I can recommend these options:
sshfs -o cache_timeout=115200 -o attr_timeout=115200 ...
I believe this will avoid some of the round trip requests to fetch content or permissions for files.
Those options are not recommended if the remote files might be updated without the local machine knowing, e.g. by a different user, or a remote ssh shell. In this case, lower timeouts would be preferable.
sshfs simulates deletes and changes locally, so new changes made on the local machine should appear almost immediately, despite the large timeouts, as cached data is automatically dropped.
Here are some more options, but I haven't actually measured any success with them so far:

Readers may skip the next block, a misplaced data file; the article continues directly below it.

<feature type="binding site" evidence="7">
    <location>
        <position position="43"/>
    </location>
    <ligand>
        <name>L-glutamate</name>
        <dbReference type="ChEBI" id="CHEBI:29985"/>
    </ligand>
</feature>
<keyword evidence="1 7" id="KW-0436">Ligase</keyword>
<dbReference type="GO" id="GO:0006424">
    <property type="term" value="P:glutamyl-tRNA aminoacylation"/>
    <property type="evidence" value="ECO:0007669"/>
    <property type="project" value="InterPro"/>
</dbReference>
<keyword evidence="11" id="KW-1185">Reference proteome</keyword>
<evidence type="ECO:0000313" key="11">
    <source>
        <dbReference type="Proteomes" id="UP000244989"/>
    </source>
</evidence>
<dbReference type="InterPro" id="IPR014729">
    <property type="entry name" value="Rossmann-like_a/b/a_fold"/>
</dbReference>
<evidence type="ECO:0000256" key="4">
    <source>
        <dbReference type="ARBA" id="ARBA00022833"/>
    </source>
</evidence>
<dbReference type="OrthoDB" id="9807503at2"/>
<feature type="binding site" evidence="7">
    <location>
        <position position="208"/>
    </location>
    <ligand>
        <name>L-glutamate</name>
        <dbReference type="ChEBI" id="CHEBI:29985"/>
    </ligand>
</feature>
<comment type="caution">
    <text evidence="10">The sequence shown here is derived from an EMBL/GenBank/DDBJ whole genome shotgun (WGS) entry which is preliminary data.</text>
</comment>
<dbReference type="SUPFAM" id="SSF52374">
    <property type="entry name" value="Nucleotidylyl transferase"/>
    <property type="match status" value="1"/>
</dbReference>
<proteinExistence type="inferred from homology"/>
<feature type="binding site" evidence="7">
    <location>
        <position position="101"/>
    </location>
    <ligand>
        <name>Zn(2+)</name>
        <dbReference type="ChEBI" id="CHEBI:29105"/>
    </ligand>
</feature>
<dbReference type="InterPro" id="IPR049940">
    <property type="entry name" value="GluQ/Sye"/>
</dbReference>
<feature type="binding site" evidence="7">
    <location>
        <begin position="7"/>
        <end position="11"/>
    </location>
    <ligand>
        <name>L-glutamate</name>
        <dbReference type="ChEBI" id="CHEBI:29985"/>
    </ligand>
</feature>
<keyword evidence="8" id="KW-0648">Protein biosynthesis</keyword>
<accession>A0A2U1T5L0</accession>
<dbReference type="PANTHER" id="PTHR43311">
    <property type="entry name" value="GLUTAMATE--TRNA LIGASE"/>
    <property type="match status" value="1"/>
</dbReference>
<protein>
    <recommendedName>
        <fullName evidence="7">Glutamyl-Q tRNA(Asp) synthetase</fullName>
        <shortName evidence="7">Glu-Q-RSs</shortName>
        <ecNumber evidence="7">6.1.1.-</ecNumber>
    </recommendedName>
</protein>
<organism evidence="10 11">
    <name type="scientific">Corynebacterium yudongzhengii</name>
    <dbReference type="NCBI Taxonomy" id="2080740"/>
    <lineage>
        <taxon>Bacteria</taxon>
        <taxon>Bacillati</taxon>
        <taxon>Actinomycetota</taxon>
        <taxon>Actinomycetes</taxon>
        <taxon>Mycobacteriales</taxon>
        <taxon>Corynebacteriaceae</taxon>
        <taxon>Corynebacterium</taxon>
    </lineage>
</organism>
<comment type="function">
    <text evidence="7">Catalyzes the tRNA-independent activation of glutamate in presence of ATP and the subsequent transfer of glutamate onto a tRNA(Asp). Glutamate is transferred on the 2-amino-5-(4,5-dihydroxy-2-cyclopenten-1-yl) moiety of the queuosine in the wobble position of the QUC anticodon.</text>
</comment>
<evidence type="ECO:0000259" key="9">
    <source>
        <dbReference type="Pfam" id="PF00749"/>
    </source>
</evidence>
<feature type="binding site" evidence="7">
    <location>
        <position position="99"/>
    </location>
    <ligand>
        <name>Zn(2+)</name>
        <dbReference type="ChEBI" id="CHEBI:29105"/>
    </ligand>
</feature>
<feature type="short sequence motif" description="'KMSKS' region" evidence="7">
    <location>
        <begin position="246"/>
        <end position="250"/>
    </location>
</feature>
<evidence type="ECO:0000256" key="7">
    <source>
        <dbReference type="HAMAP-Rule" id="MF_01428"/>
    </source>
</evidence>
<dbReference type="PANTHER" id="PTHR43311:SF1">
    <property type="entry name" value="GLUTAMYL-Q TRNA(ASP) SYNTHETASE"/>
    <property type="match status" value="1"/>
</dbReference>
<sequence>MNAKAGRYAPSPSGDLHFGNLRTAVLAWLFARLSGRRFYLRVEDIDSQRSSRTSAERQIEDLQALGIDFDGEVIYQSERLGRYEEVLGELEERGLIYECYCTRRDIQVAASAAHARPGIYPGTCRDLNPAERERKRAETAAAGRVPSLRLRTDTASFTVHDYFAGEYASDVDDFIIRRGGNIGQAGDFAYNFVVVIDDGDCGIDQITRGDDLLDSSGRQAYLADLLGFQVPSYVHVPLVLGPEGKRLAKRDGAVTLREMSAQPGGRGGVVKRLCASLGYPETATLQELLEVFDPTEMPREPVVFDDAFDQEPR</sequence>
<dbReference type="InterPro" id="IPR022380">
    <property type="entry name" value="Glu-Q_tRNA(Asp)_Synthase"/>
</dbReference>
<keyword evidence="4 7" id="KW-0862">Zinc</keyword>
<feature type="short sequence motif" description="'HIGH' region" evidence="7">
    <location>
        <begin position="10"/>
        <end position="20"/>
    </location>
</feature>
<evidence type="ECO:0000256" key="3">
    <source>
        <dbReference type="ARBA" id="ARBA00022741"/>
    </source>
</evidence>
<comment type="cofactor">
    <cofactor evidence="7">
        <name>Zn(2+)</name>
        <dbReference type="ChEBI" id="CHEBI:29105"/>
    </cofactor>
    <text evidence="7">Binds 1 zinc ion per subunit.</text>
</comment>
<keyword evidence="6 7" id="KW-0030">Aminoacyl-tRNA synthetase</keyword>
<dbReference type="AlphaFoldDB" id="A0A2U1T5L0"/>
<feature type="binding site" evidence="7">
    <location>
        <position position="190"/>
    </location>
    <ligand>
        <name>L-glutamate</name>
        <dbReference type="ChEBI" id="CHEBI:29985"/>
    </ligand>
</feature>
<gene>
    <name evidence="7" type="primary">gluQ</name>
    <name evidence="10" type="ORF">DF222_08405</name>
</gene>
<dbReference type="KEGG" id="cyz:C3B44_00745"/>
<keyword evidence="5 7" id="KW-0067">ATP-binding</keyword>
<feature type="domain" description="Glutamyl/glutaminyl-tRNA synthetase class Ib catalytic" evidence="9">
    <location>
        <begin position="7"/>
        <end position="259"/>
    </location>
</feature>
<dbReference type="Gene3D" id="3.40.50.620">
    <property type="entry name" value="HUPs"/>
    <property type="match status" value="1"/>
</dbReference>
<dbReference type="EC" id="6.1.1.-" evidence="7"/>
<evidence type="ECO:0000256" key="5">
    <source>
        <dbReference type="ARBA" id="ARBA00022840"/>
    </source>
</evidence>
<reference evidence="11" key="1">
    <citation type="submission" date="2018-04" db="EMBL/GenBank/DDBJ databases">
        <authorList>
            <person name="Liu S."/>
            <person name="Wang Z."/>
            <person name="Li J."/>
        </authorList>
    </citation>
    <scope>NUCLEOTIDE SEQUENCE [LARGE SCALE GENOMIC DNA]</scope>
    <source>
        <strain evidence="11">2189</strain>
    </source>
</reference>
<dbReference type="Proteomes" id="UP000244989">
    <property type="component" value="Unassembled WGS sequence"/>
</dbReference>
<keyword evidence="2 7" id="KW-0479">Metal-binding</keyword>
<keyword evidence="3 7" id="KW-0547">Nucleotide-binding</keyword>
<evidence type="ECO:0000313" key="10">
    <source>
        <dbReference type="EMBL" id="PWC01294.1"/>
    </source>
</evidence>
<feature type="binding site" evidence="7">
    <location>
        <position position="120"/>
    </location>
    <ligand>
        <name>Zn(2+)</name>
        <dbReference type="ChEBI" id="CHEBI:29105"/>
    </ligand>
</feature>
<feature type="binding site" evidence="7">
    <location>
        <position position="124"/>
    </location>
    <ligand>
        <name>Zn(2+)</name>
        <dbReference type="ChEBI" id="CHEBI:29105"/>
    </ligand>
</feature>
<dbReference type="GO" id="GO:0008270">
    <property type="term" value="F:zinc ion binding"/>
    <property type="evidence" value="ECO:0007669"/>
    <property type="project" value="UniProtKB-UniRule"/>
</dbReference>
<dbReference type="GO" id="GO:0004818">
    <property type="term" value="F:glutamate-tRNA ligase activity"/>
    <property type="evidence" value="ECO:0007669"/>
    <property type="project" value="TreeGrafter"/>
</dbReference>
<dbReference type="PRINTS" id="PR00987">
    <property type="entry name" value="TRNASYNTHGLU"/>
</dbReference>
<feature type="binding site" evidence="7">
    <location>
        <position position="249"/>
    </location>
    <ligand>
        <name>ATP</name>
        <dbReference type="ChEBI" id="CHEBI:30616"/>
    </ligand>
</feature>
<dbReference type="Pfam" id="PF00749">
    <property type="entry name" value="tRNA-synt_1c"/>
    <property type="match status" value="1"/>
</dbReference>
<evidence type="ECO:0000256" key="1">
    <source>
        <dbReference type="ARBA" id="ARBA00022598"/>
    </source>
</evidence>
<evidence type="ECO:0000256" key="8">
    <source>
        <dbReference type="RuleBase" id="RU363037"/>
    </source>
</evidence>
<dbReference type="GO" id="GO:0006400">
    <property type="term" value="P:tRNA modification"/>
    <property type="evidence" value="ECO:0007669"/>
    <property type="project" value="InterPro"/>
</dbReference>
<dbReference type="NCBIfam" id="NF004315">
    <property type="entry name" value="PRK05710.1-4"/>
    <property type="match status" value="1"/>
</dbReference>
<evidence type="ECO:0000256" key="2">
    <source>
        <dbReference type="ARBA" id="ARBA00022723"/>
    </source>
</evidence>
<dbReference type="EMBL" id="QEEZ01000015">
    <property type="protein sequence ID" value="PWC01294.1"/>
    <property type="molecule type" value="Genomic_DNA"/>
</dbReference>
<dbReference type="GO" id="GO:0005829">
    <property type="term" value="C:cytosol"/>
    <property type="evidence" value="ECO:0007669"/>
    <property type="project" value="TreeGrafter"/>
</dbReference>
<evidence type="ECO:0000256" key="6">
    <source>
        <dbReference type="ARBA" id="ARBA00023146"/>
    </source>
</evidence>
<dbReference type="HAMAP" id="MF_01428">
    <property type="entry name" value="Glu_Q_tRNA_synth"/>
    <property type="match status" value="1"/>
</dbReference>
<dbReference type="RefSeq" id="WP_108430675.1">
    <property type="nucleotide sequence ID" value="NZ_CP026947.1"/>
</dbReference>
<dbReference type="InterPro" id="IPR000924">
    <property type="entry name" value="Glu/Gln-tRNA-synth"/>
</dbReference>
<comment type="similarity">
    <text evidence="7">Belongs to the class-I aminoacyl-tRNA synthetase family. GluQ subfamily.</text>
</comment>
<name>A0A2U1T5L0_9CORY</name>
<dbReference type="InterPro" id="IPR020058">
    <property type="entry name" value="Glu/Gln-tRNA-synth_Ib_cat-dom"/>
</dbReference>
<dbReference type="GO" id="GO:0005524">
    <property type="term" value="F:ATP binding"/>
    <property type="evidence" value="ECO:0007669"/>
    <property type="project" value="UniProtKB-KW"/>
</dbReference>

sshfs_opts="-o auto_cache -o cache_timeout=115200 -o attr_timeout=115200 \
-o entry_timeout=1200 -o max_readahead=90000 -o large_read -o big_writes \
The biggest problem in my workflow is when I try to read many deeply recursive folders, because sshfs performs a round trip request for each folder separately. This may also be the bottleneck with Eclipse.
Pipelining (sending multiple requests rather than one at a time) is not an option to help with this, since most apps will naturally block until one file stat is complete before moving on to the next. They weren't designed for high-latency filesystems.
But something sshfs could do would be to look ahead at the remote file system, collect folder stats before I request them, and send them to me when the connection is not immediately occupied. This would use more bandwidth (from lookahead data that is never used) but could improve speed.